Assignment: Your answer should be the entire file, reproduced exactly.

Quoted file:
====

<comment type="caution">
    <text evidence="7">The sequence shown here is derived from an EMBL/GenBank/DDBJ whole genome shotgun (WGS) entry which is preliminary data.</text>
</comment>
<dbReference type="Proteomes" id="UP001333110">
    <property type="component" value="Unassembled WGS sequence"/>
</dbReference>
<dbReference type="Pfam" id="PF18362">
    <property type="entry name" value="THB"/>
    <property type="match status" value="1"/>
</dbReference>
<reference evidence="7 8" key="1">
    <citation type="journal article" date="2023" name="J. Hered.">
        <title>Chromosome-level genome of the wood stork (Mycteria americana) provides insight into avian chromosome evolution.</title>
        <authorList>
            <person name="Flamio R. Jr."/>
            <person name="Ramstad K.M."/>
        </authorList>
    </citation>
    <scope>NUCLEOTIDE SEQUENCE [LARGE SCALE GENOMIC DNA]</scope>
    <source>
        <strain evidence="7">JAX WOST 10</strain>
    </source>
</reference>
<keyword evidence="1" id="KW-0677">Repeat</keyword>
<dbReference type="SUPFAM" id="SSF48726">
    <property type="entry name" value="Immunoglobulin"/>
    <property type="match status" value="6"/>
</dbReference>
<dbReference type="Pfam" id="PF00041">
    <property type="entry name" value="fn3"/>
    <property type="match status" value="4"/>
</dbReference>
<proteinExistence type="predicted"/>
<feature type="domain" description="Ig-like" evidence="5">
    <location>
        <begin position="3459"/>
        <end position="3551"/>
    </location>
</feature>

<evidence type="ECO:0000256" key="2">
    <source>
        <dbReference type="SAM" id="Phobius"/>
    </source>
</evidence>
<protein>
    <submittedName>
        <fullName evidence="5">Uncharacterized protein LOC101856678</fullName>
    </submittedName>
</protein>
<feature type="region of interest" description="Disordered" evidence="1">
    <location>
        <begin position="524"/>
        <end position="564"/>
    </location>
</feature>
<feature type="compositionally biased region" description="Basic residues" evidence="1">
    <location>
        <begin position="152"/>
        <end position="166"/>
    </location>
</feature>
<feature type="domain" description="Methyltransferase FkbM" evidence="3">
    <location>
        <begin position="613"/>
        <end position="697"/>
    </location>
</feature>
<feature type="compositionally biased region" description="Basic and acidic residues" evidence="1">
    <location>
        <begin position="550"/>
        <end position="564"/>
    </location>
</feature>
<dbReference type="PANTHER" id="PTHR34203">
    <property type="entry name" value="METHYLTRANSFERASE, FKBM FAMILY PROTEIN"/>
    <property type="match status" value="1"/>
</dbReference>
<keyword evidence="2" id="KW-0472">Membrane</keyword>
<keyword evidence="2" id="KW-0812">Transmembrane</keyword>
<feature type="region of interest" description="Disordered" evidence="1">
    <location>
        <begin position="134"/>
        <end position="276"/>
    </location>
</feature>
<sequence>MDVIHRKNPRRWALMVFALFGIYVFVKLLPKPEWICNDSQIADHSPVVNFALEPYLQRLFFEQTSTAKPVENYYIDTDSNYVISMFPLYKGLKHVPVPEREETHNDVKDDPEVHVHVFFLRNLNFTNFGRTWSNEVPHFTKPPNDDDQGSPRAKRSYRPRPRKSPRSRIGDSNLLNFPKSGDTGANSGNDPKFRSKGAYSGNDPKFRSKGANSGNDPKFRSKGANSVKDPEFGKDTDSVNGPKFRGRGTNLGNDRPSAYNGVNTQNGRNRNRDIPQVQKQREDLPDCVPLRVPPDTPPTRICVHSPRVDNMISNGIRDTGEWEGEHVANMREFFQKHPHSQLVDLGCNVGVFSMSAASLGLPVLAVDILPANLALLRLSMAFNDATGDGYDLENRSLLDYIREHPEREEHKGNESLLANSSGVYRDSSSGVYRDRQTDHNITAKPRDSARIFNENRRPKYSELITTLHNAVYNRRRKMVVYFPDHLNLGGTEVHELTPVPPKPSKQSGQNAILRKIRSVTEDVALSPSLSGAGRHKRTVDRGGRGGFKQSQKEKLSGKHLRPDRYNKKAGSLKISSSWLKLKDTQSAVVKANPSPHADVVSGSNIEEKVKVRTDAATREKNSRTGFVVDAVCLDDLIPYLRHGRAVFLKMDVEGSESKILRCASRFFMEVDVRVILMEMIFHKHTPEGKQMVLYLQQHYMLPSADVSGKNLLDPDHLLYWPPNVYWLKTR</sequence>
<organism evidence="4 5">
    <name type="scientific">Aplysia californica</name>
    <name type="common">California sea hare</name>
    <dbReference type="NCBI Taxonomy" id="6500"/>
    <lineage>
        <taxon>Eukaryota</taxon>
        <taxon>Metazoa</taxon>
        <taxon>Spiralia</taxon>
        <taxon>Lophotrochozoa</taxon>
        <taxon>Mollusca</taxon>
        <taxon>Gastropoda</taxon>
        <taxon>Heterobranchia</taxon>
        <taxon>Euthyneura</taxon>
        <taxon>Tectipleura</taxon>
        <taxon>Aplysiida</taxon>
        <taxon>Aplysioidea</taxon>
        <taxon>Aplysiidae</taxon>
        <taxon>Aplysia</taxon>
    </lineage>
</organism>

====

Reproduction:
<comment type="caution">
    <text evidence="7">The sequence shown here is derived from an EMBL/GenBank/DDBJ whole genome shotgun (WGS) entry which is preliminary data.</text>
</comment>
<dbReference type="Proteomes" id="UP001333110">
    <property type="component" value="Unassembled WGS sequence"/>
</dbReference>
<dbReference type="Pfam" id="PF18362">
    <property type="entry name" value="THB"/>
    <property type="match status" value="1"/>
</dbReference>
<reference evidence="7 8" key="1">
    <citation type="journal article" date="2023" name="J. Hered.">
        <title>Chromosome-level genome of the wood stork (Mycteria americana) provides insight into avian chromosome evolution.</title>
        <authorList>
            <person name="Flamio R. Jr."/>
            <person name="Ramstad K.M."/>
        </authorList>
    </citation>
    <scope>NUCLEOTIDE SEQUENCE [LARGE SCALE GENOMIC DNA]</scope>
    <source>
        <strain evidence="7">JAX WOST 10</strain>
    </source>
</reference>
<keyword evidence="1" id="KW-0677">Repeat</keyword>
<dbReference type="SUPFAM" id="SSF48726">
    <property type="entry name" value="Immunoglobulin"/>
    <property type="match status" value="6"/>
</dbReference>
<dbReference type="Pfam" id="PF00041">
    <property type="entry name" value="fn3"/>
    <property type="match status" value="4"/>
</dbReference>
<proteinExistence type="predicted"/>
<feature type="domain" description="Ig-like" evidence="5">
    <location>
        <begin position="3459"/>
        <end position="3551"/>
    </location>
</feature>

<evidence type="ECO:0000256" key="2">
    <source>
        <dbReference type="SAM" id="Phobius"/>
    </source>
</evidence>
<protein>
    <submittedName>
        <fullName evidence="5">Uncharacterized protein LOC101856678</fullName>
    </submittedName>
</protein>
<feature type="region of interest" description="Disordered" evidence="1">
    <location>
        <begin position="524"/>
        <end position="564"/>
    </location>
</feature>
<feature type="compositionally biased region" description="Basic residues" evidence="1">
    <location>
        <begin position="152"/>
        <end position="166"/>
    </location>
</feature>
<feature type="domain" description="Methyltransferase FkbM" evidence="3">
    <location>
        <begin position="613"/>
        <end position="697"/>
    </location>
</feature>
<feature type="compositionally biased region" description="Basic and acidic residues" evidence="1">
    <location>
        <begin position="550"/>
        <end position="564"/>
    </location>
</feature>
<dbReference type="PANTHER" id="PTHR34203">
    <property type="entry name" value="METHYLTRANSFERASE, FKBM FAMILY PROTEIN"/>
    <property type="match status" value="1"/>
</dbReference>
<keyword evidence="2" id="KW-0472">Membrane</keyword>
<keyword evidence="2" id="KW-0812">Transmembrane</keyword>
<feature type="region of interest" description="Disordered" evidence="1">
    <location>
        <begin position="134"/>
        <end position="276"/>
    </location>
</feature>
<sequence>MDVIHRKNPRRWALMVFALFGIYVFVKLLPKPEWICNDSQIADHSPVVNFALEPYLQRLFFEQTSTAKPVENYYIDTDSNYVISMFPLYKGLKHVPVPEREETHNDVKDDPEVHVHVFFLRNLNFTNFGRTWSNEVPHFTKPPNDDDQGSPRAKRSYRPRPRKSPRSRIGDSNLLNFPKSGDTGANSGNDPKFRSKGAYSGNDPKFRSKGANSGNDPKFRSKGANSVKDPEFGKDTDSVNGPKFRGRGTNLGNDRPSAYNGVNTQNGRNRNRDIPQVQKQREDLPDCVPLRVPPDTPPTRICVHSPRVDNMISNGIRDTGEWEGEHVANMREFFQKHPHSQLVDLGCNVGVFSMSAASLGLPVLAVDILPANLALLRLSMAFNDATGDGYDLENRSLLDYIREHPEREEHKGNESLLANSSGVYRDSSSGVYRDRQTDHNITAKPRDSARIFNENRRPKYSELITTLHNAVYNRRRKMVVYFPDHLNLGGTEVHELTPVPPKPSKQSGQNAILRKIRSVTEDVALSPSLSGAGRHKRTVDRGGRGGFKQSQKEKLSGKHLRPDRYNKKAGSLKISSSWLKLKDTQSAVVKANPSPHADVVSGSNIEEKVKVRTDAATREKNSRTGFVVDAVCLDDLIPYLRHGRAVFLKMDVEGSESKILRCASRFFMEVDVRVILMEMIFHKHTPEGKQMVLYLQQHYMLPSADVSGKNLLDPDHLLYWPPNVYWLKTR</sequence>
<organism evidence="4 5">
    <name type="scientific">Aplysia californica</name>
    <name type="common">California sea hare</name>
    <dbReference type="NCBI Taxonomy" id="6500"/>
    <lineage>
        <taxon>Eukaryota</taxon>
        <taxon>Metazoa</taxon>
        <taxon>Spiralia</taxon>
        <taxon>Lophotrochozoa</taxon>
        <taxon>Mollusca</taxon>
        <taxon>Gastropoda</taxon>
        <taxon>Heterobranchia</taxon>
        <taxon>Euthyneura</taxon>
        <taxon>Tectipleura</taxon>
        <taxon>Aplysiida</taxon>
        <taxon>Aplysioidea</taxon>
        <taxon>Aplysiidae</taxon>
        <taxon>Aplysia</taxon>
    </lineage>
</organism>